evening of June 2, 2011, despite several instances of both explicit and
implicit discrimination on the part of Epicenter staff over the
years, I decided to join hundreds of Charlotteans in the weekly "Alive
After Five" revelry at the Epicenter- "Where Charlotte Nightlife Begins."
few minutes, supporting the bar, speaking to friends, I was approached on the
top floor of the Epicenter by “Pavilion Security” and instructed to “turn my
hat to the front.” A paying customer, I reserved the personal right to wear my
hat in whatever fashion I chose. Upon informing the guard of this I was
approached by two uniformed Charlotte Mecklenburg Police Department officers.
“Is there a problem?”
“No problem at all. I'm a paid patron on my
first drink. I'm not loud. I'm not disorderly. I'm enjoying the band.”
“You're not following the 'dress code.'”
“There is no 'dress code' posted, and I'm
dressed for the weather- like the hundreds of other people out here...if not
At this point,
I was handcuffed, carried out of the Epicenter, taken to County
Jail...and charged with second degree trespassing. My day in court is pending.
As I sat
in my downtown holding cell until 3 am, I began to recount the numerous
“unequal interactions” I had experienced at the doors of many of Charlotte's
“premier” club venues. From the phantom “dress codes” to the mystery “private
parties,” one theme rang crystal clear: they don't want us in their
understand standards. I am a fan of true, genuine, equitable, published
challenge one of you to recall a fully favorable evening
at Butter, Suite, Whiskey River, Cosmos, Mez, Black Finn, Wet Willie's etc. One
that didn't begin with “Do you think we can get in tonight?” An evening that
wasn't spent arguing with a bouncer about the legitimacy of a private party as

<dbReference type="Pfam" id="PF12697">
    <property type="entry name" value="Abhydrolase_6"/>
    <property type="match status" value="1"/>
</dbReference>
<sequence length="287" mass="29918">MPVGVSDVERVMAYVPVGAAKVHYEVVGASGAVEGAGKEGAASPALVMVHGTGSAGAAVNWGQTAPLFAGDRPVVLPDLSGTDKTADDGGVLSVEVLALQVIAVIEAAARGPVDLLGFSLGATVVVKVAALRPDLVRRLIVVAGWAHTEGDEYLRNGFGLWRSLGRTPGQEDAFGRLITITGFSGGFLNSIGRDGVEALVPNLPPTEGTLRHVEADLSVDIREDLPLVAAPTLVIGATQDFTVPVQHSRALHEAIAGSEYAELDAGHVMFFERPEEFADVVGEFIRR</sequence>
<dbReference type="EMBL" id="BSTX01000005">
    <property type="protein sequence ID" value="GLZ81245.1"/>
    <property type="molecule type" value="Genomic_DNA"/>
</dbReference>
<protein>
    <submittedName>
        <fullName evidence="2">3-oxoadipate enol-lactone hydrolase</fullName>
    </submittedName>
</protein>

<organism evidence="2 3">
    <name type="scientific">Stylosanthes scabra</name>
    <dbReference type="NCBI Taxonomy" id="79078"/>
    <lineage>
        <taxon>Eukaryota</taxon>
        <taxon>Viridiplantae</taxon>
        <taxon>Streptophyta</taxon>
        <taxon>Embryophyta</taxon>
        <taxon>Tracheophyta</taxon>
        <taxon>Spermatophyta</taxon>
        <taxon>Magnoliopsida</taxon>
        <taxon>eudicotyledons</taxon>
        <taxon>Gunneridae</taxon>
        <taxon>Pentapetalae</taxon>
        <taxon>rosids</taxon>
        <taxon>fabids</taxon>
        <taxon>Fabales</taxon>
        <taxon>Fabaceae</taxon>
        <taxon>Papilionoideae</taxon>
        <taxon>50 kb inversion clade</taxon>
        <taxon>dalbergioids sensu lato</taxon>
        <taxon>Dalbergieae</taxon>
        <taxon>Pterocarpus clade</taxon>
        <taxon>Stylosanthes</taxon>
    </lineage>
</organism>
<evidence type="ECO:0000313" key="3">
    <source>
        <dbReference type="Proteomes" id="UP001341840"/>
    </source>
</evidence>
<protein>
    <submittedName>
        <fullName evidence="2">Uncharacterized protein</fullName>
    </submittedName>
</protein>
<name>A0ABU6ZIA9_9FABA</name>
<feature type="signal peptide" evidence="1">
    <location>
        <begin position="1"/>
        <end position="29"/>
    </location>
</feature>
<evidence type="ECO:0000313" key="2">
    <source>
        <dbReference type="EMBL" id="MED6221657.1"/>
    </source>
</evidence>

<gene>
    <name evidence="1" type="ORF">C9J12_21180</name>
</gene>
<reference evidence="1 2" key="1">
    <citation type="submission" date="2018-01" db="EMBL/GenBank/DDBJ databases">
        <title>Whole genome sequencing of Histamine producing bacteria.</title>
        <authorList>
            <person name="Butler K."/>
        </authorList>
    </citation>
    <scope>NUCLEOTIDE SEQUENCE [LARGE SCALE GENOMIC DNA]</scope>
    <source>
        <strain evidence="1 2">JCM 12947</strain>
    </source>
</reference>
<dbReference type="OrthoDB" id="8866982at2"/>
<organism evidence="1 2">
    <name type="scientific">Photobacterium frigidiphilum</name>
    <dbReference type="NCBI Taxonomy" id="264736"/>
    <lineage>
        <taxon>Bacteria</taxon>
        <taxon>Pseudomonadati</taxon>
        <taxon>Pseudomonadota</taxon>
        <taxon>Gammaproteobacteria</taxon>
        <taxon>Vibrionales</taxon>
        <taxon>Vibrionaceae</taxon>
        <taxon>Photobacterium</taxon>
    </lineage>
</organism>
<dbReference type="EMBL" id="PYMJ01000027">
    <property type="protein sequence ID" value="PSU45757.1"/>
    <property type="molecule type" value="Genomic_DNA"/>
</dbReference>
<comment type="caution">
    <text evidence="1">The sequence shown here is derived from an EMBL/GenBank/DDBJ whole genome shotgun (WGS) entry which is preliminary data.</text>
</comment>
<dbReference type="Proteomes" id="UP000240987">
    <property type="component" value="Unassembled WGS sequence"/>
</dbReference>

droves of people cruise through the door in front of you. An evening that
didn't begin or end in embarrassment, discrimination, or disappointment. I
would love to be proven wrong. My inbox is open.
opening in 2008, I've heard a litany of complaints from ALL races about the
treatment of paying customers at the many venues of the Epicenter, and
it is perpetuated at all levels: from bouncer to bartender; from server to
security. You can see it quite clearly: they don't want you in their
establishment. Your money is accepted. Your presence is tolerated.
So why do we do it? Are we that desperate
for a good time that we must continuously spend our hard earned money with
people that would rather embarrass, scoff at, and arrest us? Do you not care?
Are you not aware? Do you believe that your money will buy you acceptance?
Would you take treatment like this from a spouse? A friend? For years?
If their door policies are any indication,
your money means nothing to them. It never has. But, in this viral world we
live in, reputation is everything. I am asking for you to join me in voicing
your discontent. Before you put on that outfit and take that ATM card out, I implore
you to take a second to think about the instances of inequality that you and
yours have endured and obviously overlooked. I know I'm not alone. Inbox me
your stories. This will change. Soon. I am making it my mission that they hear
us, and feel it where it hurts.